(Bloomberg) — The US and its allies are moving to impose tough new sanctions on Russia that will further cut it from the plumbing of modern money after its invasion of Ukraine.
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Germany’s government, which was initially wary of excluding Russia from the SWIFT financial messaging network, said it was now looking for ways to cut it from the system used for trillions of dollars of transactions between thousands of banks around the world. has been
Meanwhile, the US is weighing sanctions on the country’s central bank, according to people familiar with the matter, targeting most of the $643 billion reserves deposited by President Vladimir Putin before his attack on Ukraine. Used to be. It’s not clear how advanced those discussions are.
“Approving Russia’s central bank is likely to have a dramatic impact on the Russian economy and its banking system, similar to what we saw in 1991,” said Alina Ribakova, deputy chief economist at the Institute of International Finance. “This could lead to a massive bank run and dollarization, accompanied by a sharp sell-off, a drain on reserves – and, possibly, a complete collapse of Russia’s financial system.”
The West is putting financial pressure on Russia as Putin ends any hope of diplomacy to end fighting in Ukraine by ordering his military to advance on Saturday.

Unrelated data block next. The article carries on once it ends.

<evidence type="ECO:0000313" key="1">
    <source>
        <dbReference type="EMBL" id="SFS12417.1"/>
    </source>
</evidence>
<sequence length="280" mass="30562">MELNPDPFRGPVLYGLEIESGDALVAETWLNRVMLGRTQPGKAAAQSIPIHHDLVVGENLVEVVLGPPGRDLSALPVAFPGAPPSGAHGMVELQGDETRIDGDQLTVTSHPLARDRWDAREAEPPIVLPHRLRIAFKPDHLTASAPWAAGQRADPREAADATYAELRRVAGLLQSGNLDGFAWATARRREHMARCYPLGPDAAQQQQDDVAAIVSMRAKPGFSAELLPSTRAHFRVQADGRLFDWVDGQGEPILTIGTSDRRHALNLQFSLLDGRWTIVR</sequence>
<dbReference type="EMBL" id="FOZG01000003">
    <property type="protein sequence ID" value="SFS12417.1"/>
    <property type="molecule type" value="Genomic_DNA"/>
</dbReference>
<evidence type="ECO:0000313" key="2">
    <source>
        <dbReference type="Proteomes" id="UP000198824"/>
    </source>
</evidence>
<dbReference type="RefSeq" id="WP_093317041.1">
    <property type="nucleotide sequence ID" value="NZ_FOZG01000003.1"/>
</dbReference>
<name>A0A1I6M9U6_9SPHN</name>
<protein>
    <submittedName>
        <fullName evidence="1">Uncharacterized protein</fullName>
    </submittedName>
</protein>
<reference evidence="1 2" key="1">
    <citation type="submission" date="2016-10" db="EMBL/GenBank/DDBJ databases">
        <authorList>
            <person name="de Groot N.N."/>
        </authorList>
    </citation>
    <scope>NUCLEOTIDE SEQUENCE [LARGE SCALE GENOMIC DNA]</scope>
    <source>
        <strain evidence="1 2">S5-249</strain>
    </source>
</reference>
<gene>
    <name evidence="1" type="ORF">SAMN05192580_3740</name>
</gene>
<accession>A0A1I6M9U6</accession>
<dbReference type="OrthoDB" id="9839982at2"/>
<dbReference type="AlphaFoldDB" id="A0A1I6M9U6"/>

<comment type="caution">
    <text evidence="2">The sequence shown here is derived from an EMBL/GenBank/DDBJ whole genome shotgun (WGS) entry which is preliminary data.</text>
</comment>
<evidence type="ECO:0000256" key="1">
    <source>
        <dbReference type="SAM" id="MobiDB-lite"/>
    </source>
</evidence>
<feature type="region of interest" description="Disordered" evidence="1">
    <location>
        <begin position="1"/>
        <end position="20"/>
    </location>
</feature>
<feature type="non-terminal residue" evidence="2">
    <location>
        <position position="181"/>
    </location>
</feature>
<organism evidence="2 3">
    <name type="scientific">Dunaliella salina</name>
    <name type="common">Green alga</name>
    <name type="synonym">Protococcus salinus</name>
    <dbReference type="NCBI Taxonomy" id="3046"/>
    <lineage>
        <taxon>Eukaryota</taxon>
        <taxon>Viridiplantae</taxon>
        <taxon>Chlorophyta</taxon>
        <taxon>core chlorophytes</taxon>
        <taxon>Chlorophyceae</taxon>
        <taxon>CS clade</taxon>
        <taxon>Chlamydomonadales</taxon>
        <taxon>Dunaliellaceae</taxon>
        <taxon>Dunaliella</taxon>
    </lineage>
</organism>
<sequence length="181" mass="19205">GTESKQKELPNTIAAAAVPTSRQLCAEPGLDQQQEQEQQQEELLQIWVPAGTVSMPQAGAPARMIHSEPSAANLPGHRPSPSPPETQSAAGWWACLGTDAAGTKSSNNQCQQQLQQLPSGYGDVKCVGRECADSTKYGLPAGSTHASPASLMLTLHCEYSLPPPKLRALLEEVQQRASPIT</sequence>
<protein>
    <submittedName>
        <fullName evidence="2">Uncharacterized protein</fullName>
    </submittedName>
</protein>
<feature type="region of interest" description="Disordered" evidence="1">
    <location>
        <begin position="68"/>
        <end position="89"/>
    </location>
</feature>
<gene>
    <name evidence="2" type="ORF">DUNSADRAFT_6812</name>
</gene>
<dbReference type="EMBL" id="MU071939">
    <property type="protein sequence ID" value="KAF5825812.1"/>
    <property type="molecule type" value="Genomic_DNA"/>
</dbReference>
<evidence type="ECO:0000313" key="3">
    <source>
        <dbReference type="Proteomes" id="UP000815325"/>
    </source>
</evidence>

Final decisions have not been made, but the Biden administration is immediately considering all options to try to save Putin from further devastation in Ukraine, the people said, speaking on condition of anonymity. He said the US aims to work with allies across Europe to take every step to maximize impact.
Arkansas Republican Representative French Hill said on Twitter: “Approving Russia’s central bank is like the harsh sanctions imposed on Iran.” “I don’t see why there is any waiting strategy. Putin took this horrific step he now needs to pay the maximum price.”
A White House National Security Council spokeswoman declined to comment. The Bank of Russia did not immediately respond to a request for comment.
The Biden administration has already approved five Russian banks, including Sberbank and VTB Group, which collectively account for nearly half of the country’s banking assets. At the beginning of the year, there were over 360 licensed banks in the country.
Germany is meanwhile “working to limit the collateral damage of decoupling from Swift in such a way that it affects the right people,” Foreign Minister Annalena Barbock and Vice Chancellor Robert Habeck said in an emailed statement. The US is also considering a similar move.